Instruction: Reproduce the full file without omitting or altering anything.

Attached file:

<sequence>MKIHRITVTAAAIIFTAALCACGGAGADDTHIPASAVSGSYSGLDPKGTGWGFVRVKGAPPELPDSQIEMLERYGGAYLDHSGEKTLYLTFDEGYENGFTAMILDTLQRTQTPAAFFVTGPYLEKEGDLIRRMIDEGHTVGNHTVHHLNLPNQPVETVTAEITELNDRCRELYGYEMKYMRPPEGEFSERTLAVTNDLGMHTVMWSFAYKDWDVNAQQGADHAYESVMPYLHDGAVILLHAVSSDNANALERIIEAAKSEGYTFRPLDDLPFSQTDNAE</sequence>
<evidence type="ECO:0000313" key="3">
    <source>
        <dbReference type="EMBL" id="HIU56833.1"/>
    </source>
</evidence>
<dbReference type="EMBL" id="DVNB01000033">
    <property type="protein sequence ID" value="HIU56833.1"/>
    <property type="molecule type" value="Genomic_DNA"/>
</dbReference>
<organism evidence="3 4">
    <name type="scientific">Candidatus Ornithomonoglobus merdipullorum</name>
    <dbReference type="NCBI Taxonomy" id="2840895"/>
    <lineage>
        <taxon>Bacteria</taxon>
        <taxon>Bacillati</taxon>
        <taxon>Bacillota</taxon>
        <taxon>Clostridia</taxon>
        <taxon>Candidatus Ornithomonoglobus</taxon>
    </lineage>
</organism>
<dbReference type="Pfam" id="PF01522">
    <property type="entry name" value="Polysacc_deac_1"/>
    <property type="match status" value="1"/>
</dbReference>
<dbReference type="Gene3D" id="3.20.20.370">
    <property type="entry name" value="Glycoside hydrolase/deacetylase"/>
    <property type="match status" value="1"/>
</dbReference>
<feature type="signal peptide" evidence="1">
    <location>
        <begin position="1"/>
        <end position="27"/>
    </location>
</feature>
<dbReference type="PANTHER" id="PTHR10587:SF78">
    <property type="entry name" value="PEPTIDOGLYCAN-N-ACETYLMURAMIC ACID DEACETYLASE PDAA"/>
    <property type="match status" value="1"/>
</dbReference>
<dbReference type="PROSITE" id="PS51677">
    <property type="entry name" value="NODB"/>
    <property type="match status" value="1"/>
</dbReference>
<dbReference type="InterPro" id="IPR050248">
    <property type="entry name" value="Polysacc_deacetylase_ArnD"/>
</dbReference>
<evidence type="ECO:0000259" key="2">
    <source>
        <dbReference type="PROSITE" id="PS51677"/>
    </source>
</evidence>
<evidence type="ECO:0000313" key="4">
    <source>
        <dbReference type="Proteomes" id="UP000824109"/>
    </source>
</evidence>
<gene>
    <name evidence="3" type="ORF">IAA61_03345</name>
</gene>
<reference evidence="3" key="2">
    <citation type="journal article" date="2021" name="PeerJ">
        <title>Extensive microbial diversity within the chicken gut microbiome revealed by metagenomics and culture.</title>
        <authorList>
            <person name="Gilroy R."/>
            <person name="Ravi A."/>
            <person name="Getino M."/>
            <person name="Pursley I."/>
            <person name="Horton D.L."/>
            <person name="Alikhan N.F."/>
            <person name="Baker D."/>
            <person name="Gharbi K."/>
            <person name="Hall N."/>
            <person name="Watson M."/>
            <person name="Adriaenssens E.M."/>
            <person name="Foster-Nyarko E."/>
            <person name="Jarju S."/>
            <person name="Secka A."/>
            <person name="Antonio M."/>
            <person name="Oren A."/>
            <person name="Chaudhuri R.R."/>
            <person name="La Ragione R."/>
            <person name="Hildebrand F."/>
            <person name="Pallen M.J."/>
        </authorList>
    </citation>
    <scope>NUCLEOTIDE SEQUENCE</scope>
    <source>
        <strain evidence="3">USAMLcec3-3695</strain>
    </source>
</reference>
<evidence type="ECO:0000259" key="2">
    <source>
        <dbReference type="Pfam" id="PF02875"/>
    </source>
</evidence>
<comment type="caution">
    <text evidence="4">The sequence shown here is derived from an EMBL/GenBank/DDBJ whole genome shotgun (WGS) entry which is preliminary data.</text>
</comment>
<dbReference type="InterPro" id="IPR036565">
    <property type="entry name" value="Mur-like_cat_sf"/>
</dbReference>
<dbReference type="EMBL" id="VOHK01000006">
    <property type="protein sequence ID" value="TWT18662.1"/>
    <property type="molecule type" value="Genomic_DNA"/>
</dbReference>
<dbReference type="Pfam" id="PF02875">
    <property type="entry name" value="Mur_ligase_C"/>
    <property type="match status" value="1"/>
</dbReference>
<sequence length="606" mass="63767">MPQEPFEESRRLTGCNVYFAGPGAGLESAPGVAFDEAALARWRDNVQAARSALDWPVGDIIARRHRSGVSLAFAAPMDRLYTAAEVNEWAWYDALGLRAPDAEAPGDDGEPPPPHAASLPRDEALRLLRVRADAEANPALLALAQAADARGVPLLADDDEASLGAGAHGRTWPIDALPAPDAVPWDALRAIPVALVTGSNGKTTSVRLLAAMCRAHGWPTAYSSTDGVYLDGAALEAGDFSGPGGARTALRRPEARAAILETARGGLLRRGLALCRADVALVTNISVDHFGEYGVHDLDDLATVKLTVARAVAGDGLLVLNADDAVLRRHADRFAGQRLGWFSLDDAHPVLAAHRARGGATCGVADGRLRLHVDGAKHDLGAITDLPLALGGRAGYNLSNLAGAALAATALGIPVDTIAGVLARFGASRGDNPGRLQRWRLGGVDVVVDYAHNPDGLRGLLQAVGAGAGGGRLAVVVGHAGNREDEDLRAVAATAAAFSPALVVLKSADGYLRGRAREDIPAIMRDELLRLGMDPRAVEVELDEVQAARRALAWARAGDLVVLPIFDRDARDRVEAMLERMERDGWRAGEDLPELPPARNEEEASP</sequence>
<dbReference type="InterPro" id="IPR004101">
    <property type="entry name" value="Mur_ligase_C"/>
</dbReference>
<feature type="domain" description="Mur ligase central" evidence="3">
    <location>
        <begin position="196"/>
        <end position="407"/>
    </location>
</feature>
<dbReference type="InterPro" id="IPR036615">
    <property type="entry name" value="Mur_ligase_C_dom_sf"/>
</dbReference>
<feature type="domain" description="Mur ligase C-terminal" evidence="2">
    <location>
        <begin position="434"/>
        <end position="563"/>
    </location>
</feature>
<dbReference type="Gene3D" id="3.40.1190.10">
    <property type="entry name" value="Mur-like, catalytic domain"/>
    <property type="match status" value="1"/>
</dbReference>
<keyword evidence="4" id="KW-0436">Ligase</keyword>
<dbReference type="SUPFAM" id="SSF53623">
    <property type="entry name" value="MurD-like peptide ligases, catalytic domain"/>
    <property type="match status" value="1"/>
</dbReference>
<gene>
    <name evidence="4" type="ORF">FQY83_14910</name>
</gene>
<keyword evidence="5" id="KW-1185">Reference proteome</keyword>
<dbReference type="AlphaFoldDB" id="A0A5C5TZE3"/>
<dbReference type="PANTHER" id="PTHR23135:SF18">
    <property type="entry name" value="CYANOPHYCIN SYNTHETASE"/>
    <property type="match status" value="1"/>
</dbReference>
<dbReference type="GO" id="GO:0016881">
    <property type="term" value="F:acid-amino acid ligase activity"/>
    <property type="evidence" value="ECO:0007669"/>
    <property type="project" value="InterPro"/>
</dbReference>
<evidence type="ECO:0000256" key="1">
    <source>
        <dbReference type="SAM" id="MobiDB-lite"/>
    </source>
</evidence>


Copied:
<sequence>MKIHRITVTAAAIIFTAALCACGGAGADDTHIPASAVSGSYSGLDPKGTGWGFVRVKGAPPELPDSQIEMLERYGGAYLDHSGEKTLYLTFDEGYENGFTAMILDTLQRTQTPAAFFVTGPYLEKEGDLIRRMIDEGHTVGNHTVHHLNLPNQPVETVTAEITELNDRCRELYGYEMKYMRPPEGEFSERTLAVTNDLGMHTVMWSFAYKDWDVNAQQGADHAYESVMPYLHDGAVILLHAVSSDNANALERIIEAAKSEGYTFRPLDDLPFSQTDNAE</sequence>
<evidence type="ECO:0000313" key="3">
    <source>
        <dbReference type="EMBL" id="HIU56833.1"/>
    </source>
</evidence>
<dbReference type="EMBL" id="DVNB01000033">
    <property type="protein sequence ID" value="HIU56833.1"/>
    <property type="molecule type" value="Genomic_DNA"/>
</dbReference>
<organism evidence="3 4">
    <name type="scientific">Candidatus Ornithomonoglobus merdipullorum</name>
    <dbReference type="NCBI Taxonomy" id="2840895"/>
    <lineage>
        <taxon>Bacteria</taxon>
        <taxon>Bacillati</taxon>
        <taxon>Bacillota</taxon>
        <taxon>Clostridia</taxon>
        <taxon>Candidatus Ornithomonoglobus</taxon>
    </lineage>
</organism>
<dbReference type="Pfam" id="PF01522">
    <property type="entry name" value="Polysacc_deac_1"/>
    <property type="match status" value="1"/>
</dbReference>
<dbReference type="Gene3D" id="3.20.20.370">
    <property type="entry name" value="Glycoside hydrolase/deacetylase"/>
    <property type="match status" value="1"/>
</dbReference>
<feature type="signal peptide" evidence="1">
    <location>
        <begin position="1"/>
        <end position="27"/>
    </location>
</feature>
<dbReference type="PANTHER" id="PTHR10587:SF78">
    <property type="entry name" value="PEPTIDOGLYCAN-N-ACETYLMURAMIC ACID DEACETYLASE PDAA"/>
    <property type="match status" value="1"/>
</dbReference>
<dbReference type="PROSITE" id="PS51677">
    <property type="entry name" value="NODB"/>
    <property type="match status" value="1"/>
</dbReference>
<dbReference type="InterPro" id="IPR050248">
    <property type="entry name" value="Polysacc_deacetylase_ArnD"/>
</dbReference>
<evidence type="ECO:0000259" key="2">
    <source>
        <dbReference type="PROSITE" id="PS51677"/>
    </source>
</evidence>
<evidence type="ECO:0000313" key="4">
    <source>
        <dbReference type="Proteomes" id="UP000824109"/>
    </source>
</evidence>
<gene>
    <name evidence="3" type="ORF">IAA61_03345</name>
</gene>
<reference evidence="3" key="2">
    <citation type="journal article" date="2021" name="PeerJ">
        <title>Extensive microbial diversity within the chicken gut microbiome revealed by metagenomics and culture.</title>
        <authorList>
            <person name="Gilroy R."/>
            <person name="Ravi A."/>
            <person name="Getino M."/>
            <person name="Pursley I."/>
            <person name="Horton D.L."/>
            <person name="Alikhan N.F."/>
            <person name="Baker D."/>
            <person name="Gharbi K."/>
            <person name="Hall N."/>
            <person name="Watson M."/>
            <person name="Adriaenssens E.M."/>
            <person name="Foster-Nyarko E."/>
            <person name="Jarju S."/>
            <person name="Secka A."/>
            <person name="Antonio M."/>
            <person name="Oren A."/>
            <person name="Chaudhuri R.R."/>
            <person name="La Ragione R."/>
            <person name="Hildebrand F."/>
            <person name="Pallen M.J."/>
        </authorList>
    </citation>
    <scope>NUCLEOTIDE SEQUENCE</scope>
    <source>
        <strain evidence="3">USAMLcec3-3695</strain>
    </source>
</reference>
<evidence type="ECO:0000259" key="2">
    <source>
        <dbReference type="Pfam" id="PF02875"/>
    </source>
</evidence>
<comment type="caution">
    <text evidence="4">The sequence shown here is derived from an EMBL/GenBank/DDBJ whole genome shotgun (WGS) entry which is preliminary data.</text>
</comment>
<dbReference type="InterPro" id="IPR036565">
    <property type="entry name" value="Mur-like_cat_sf"/>
</dbReference>
<dbReference type="EMBL" id="VOHK01000006">
    <property type="protein sequence ID" value="TWT18662.1"/>
    <property type="molecule type" value="Genomic_DNA"/>
</dbReference>
<dbReference type="Pfam" id="PF02875">
    <property type="entry name" value="Mur_ligase_C"/>
    <property type="match status" value="1"/>
</dbReference>
<sequence length="606" mass="63767">MPQEPFEESRRLTGCNVYFAGPGAGLESAPGVAFDEAALARWRDNVQAARSALDWPVGDIIARRHRSGVSLAFAAPMDRLYTAAEVNEWAWYDALGLRAPDAEAPGDDGEPPPPHAASLPRDEALRLLRVRADAEANPALLALAQAADARGVPLLADDDEASLGAGAHGRTWPIDALPAPDAVPWDALRAIPVALVTGSNGKTTSVRLLAAMCRAHGWPTAYSSTDGVYLDGAALEAGDFSGPGGARTALRRPEARAAILETARGGLLRRGLALCRADVALVTNISVDHFGEYGVHDLDDLATVKLTVARAVAGDGLLVLNADDAVLRRHADRFAGQRLGWFSLDDAHPVLAAHRARGGATCGVADGRLRLHVDGAKHDLGAITDLPLALGGRAGYNLSNLAGAALAATALGIPVDTIAGVLARFGASRGDNPGRLQRWRLGGVDVVVDYAHNPDGLRGLLQAVGAGAGGGRLAVVVGHAGNREDEDLRAVAATAAAFSPALVVLKSADGYLRGRAREDIPAIMRDELLRLGMDPRAVEVELDEVQAARRALAWARAGDLVVLPIFDRDARDRVEAMLERMERDGWRAGEDLPELPPARNEEEASP</sequence>
<dbReference type="InterPro" id="IPR004101">
    <property type="entry name" value="Mur_ligase_C"/>
</dbReference>
<feature type="domain" description="Mur ligase central" evidence="3">
    <location>
        <begin position="196"/>
        <end position="407"/>
    </location>
</feature>
<dbReference type="InterPro" id="IPR036615">
    <property type="entry name" value="Mur_ligase_C_dom_sf"/>
</dbReference>
<feature type="domain" description="Mur ligase C-terminal" evidence="2">
    <location>
        <begin position="434"/>
        <end position="563"/>
    </location>
</feature>
<dbReference type="Gene3D" id="3.40.1190.10">
    <property type="entry name" value="Mur-like, catalytic domain"/>
    <property type="match status" value="1"/>
</dbReference>
<keyword evidence="4" id="KW-0436">Ligase</keyword>
<dbReference type="SUPFAM" id="SSF53623">
    <property type="entry name" value="MurD-like peptide ligases, catalytic domain"/>
    <property type="match status" value="1"/>
</dbReference>
<gene>
    <name evidence="4" type="ORF">FQY83_14910</name>
</gene>
<keyword evidence="5" id="KW-1185">Reference proteome</keyword>
<dbReference type="AlphaFoldDB" id="A0A5C5TZE3"/>
<dbReference type="PANTHER" id="PTHR23135:SF18">
    <property type="entry name" value="CYANOPHYCIN SYNTHETASE"/>
    <property type="match status" value="1"/>
</dbReference>
<dbReference type="GO" id="GO:0016881">
    <property type="term" value="F:acid-amino acid ligase activity"/>
    <property type="evidence" value="ECO:0007669"/>
    <property type="project" value="InterPro"/>
</dbReference>
<evidence type="ECO:0000256" key="1">
    <source>
        <dbReference type="SAM" id="MobiDB-lite"/>
    </source>
</evidence>